There are about 250 recognized species of vriesea bromeliads, all native to Central and South America. There are also dozens of hybrids. Roughly speaking, vriesea are divided into plants that are grown primarily for their foliage and those that are prized for the flat, brightly colored flower spikes. Either type is adaptable to indoor culture, although the flowering ones are much more common in garden centers. These bromeliads are closely related to the tillandsia, which is especially apparent in their flower structure.
Light: Indirect light to shade. The foliage forms will develop better color with slightly brighter light.
Water: Keep central cup full. Change water frequently with spring water.
Temperature: They prefer 55ºF or above, but can withstand short periods of colder temps
Soil: These are epiphytes, but can be potted in a rapid draining mix.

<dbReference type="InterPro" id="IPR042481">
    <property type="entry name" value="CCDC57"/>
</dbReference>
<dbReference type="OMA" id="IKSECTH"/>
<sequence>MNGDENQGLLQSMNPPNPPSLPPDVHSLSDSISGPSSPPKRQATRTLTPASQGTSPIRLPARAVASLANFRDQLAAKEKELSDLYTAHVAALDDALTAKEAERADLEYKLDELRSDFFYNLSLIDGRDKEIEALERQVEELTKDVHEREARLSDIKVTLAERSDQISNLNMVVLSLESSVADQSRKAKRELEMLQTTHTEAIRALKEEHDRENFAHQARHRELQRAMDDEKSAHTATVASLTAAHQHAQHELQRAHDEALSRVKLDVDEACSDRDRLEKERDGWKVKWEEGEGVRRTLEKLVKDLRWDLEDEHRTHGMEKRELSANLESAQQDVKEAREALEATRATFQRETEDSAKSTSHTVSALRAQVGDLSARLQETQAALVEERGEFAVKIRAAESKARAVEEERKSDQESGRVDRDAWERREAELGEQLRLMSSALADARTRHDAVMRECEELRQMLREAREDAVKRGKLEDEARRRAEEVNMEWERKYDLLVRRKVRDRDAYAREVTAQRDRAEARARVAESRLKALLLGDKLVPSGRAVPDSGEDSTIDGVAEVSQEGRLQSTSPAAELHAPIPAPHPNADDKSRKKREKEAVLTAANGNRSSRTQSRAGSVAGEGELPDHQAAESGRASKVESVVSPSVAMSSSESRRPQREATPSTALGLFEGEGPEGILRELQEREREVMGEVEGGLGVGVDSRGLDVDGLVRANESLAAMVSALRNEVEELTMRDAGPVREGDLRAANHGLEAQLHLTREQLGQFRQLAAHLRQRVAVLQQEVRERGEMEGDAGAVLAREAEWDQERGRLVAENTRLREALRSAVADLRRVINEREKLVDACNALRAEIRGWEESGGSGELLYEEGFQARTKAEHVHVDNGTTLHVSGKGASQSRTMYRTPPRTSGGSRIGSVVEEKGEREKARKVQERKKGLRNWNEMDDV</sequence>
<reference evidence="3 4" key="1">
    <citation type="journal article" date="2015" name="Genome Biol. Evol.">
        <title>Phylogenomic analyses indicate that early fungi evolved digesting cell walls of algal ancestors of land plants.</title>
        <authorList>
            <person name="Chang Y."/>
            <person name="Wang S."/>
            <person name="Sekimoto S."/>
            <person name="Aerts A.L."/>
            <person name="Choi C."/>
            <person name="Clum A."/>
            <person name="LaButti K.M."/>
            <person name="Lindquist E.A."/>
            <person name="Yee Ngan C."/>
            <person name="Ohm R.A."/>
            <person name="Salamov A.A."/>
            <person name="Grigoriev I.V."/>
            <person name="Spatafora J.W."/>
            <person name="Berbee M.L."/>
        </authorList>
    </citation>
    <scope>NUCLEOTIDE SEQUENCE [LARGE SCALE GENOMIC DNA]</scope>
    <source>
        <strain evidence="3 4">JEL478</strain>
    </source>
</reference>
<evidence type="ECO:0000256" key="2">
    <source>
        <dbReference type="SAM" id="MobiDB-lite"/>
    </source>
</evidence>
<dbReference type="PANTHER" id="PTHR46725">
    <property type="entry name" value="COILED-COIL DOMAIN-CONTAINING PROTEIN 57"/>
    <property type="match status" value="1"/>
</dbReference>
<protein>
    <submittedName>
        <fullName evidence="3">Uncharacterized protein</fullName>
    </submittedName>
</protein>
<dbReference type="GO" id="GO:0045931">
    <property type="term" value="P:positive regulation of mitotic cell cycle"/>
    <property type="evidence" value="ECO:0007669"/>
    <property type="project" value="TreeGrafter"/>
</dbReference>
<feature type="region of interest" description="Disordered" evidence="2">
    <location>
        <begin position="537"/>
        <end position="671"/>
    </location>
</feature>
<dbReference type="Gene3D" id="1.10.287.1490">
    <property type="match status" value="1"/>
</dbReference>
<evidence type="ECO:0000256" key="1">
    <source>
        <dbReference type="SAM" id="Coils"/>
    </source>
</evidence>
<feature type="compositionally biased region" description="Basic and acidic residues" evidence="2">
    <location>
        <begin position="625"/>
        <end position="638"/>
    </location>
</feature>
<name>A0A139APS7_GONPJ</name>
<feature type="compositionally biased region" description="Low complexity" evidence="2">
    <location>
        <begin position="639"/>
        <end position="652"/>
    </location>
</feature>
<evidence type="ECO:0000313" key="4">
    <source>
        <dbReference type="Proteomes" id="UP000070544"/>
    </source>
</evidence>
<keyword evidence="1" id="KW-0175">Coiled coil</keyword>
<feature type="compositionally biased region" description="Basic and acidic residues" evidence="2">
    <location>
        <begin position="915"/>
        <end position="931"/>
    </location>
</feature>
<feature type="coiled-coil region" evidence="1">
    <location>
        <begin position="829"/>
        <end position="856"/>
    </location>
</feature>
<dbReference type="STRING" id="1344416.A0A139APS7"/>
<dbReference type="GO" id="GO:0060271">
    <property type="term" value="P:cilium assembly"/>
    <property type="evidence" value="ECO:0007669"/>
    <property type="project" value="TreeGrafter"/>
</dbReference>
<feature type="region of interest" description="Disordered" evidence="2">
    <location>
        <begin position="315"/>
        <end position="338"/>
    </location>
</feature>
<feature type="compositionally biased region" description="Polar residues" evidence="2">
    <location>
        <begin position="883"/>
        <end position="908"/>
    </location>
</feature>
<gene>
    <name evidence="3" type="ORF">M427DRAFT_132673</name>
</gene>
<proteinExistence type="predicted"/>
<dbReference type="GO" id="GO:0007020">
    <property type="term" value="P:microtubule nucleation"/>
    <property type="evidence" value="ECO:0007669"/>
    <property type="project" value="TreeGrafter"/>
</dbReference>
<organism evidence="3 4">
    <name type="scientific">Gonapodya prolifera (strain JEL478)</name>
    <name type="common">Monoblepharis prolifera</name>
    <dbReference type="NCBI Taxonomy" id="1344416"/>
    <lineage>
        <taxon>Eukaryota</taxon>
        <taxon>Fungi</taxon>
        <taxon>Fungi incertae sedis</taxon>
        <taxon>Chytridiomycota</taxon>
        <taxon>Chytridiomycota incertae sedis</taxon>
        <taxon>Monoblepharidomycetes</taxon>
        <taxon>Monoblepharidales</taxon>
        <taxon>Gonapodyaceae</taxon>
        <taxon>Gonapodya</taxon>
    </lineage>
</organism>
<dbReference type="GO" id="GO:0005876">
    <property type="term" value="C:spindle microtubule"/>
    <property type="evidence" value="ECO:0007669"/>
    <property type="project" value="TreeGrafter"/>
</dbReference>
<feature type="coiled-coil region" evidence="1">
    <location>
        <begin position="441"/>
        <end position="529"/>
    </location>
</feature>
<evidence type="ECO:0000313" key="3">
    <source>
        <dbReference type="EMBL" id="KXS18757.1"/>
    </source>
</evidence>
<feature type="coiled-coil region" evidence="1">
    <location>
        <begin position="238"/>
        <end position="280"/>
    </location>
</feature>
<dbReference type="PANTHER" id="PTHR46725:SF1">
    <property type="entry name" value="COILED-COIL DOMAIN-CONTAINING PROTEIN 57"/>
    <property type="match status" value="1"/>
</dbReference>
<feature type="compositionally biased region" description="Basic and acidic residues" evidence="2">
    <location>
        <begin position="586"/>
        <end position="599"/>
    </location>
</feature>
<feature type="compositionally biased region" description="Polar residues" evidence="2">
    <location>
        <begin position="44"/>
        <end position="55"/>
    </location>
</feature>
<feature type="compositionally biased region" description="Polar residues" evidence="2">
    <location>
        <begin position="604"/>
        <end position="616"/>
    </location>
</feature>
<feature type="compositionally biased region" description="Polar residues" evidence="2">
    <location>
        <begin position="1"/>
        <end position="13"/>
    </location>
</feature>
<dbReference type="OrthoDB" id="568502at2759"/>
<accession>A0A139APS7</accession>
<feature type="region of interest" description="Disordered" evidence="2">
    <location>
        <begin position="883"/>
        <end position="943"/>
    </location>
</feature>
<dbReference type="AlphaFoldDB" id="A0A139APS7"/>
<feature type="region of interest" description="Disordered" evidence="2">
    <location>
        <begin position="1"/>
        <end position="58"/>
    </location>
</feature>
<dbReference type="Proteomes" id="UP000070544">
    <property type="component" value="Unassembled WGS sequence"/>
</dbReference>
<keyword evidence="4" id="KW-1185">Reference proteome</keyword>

Fertilizer: Very sparingly, in the center cup. Use liquid fertilzer.
Like all bromeliads, vriesea are propagated by separating offsets from the mother plant. However, some of the more popular varieties, including the sword plant, send their pups from the base of the flower stalk, as opposed to the more common side shoot. This makes collecting the offset harder, so you should wait until it's more established.
Mature vriesa will not need repotting. Pot up small offsets into 4-inch or 6-inch pots.
The most common vriesea is the flaming sword, or V. splendens. This plant features a flat, bright red flower spike with small yellow flowers. Other flowering varieties include V. vulcana, V. Favorite and many others. These plants have been extensively hybridized. Foliage types include the V. hieroglypics, with beautiful banded leaves, and V. fenestralis, with long (almost 2-foot) leaves and a purplish mottling. V. fenestralis flowers with a green bract and yellow flowers.
Vriesea are fairly typical bromeliads. They can be grown in stronger shade conditions than many other kinds of bromeliads, and their size varies from medium to fairly large. One interesting tidbit: the flowers of V. fosteriana smell like putrid fruit to attract the bats that pollinate the plant in the wild. Warmth is generally essential for vriesea to thrive.